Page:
Roger Reeves’s poems have appeared in the American Poetry Review, The Best American Poetry 2014, Boston Review, the New Yorker, Ploughshares, Poetry, and Tin House, among other publications. He is an associate professor of English and creative writing at the University of Texas at Austin.
During his fellowship, Reeves is working on a poetry project, “One From Another,” which takes up the task of deploying ecstasy as a protest aesthetic, as a disruption of racial terror. Through the use of free verse as well as more traditional forms, such as the abecedarian, elegy, and ode, these poems engage the singing of James Baldwin, the images, details, and metaphors of the current protest movement, the ontology and epistemology of the hush harbor, and subversive sites of study during slavery to create a long song that sings out of the largesse of black life, a song that sings of a future that is both ecstatic and defiant.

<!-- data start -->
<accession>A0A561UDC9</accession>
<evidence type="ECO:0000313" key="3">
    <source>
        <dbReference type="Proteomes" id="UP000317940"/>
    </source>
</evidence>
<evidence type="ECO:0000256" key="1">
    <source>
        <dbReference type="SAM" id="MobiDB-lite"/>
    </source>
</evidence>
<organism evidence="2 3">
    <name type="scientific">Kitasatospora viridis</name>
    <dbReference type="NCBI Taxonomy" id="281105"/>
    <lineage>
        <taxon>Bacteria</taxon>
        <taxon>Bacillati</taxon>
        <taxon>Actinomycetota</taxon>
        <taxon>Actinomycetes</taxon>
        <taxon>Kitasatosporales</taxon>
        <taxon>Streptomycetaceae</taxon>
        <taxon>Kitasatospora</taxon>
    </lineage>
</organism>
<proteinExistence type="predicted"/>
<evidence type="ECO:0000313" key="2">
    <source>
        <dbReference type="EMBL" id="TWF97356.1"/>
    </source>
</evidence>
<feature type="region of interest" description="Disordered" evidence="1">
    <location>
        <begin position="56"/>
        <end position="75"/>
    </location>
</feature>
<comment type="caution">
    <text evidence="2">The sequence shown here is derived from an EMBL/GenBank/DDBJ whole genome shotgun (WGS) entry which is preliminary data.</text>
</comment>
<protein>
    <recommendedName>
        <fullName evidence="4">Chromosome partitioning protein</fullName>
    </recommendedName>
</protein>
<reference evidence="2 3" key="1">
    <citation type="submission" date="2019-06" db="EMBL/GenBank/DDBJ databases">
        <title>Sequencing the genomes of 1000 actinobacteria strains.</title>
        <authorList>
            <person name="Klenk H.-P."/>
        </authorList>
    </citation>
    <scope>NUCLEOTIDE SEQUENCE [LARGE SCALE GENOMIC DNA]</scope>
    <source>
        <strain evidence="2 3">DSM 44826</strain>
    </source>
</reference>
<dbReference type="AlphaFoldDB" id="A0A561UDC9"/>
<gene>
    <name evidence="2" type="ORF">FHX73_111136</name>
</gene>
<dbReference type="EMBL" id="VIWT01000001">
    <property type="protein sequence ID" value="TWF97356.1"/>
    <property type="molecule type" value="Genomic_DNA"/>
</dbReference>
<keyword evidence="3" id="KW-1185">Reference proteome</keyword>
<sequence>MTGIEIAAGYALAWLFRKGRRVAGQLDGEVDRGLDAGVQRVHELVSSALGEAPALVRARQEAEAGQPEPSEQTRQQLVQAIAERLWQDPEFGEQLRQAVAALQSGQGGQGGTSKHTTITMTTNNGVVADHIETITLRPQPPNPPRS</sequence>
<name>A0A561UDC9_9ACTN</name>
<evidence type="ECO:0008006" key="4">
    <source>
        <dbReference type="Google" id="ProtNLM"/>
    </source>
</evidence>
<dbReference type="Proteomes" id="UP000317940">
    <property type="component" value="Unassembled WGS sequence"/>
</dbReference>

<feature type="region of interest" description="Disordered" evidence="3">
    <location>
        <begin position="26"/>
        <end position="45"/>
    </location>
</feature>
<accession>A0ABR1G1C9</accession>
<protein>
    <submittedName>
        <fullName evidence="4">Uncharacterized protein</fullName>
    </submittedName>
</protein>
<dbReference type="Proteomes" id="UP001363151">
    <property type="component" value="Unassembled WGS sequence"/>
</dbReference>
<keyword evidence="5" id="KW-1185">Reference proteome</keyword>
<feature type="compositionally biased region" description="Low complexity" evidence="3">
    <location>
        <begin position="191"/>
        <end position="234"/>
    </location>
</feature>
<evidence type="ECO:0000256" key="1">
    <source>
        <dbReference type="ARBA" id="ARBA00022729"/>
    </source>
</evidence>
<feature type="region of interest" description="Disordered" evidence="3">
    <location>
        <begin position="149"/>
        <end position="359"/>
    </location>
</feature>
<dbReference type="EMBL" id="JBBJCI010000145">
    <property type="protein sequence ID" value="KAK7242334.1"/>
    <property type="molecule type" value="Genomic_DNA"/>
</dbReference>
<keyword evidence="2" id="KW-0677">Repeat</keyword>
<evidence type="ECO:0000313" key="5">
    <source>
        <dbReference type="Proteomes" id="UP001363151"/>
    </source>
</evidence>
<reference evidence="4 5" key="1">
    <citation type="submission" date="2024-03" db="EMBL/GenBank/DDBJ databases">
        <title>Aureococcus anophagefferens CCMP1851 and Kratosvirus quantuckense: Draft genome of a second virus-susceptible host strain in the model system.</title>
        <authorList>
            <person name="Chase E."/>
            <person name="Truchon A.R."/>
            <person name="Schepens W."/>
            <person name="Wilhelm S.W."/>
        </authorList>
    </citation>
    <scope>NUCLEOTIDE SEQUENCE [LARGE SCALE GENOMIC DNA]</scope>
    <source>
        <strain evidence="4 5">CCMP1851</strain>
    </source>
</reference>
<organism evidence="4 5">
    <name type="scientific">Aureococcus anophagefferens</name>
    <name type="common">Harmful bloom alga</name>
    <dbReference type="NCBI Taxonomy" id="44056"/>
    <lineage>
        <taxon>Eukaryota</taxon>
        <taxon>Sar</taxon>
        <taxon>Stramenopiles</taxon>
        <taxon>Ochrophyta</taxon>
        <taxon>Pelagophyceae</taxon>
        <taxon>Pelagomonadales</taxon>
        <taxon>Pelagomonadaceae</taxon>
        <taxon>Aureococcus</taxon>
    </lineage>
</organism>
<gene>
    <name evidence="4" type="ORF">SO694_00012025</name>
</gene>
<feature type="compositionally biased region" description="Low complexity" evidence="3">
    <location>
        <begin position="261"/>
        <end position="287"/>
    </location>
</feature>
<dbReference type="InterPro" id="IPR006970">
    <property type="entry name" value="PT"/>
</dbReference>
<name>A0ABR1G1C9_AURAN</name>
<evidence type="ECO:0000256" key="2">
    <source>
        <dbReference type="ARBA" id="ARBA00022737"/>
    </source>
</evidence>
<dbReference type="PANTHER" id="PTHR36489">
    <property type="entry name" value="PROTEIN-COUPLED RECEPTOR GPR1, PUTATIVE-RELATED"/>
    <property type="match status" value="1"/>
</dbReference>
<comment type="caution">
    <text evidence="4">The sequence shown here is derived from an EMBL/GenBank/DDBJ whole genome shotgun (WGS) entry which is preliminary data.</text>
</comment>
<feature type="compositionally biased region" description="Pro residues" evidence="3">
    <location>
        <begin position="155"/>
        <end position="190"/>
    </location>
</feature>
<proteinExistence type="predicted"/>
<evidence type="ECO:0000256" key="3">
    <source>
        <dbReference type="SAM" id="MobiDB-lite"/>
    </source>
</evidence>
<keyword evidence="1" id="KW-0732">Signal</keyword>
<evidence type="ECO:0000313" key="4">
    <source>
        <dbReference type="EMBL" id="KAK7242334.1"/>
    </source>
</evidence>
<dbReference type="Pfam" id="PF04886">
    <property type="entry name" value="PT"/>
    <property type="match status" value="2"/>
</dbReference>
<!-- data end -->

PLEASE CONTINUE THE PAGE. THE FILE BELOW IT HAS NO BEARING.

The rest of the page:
Reeves earned his PhD from the University of Texas at Austin. He was awarded a 2015 Whiting Award, two Pushcart Prizes, a Hodder Fellowship from Princeton University, a 2013 National Endowment for the Arts Literature Fellowship, and a 2008 Ruth Lilly Fellowship from the Poetry Foundation. His first book, King Me (Copper Canyon Press, 2013), won the Levis Reading Prize from Virginia Commonwealth University, the John C. Zacharis First Book Award from Ploughshares, and a PEN Oakland Josephine Miles Book Award. His second book of poems, Best Barbarian (W.W. Norton, 2022), is forthcoming.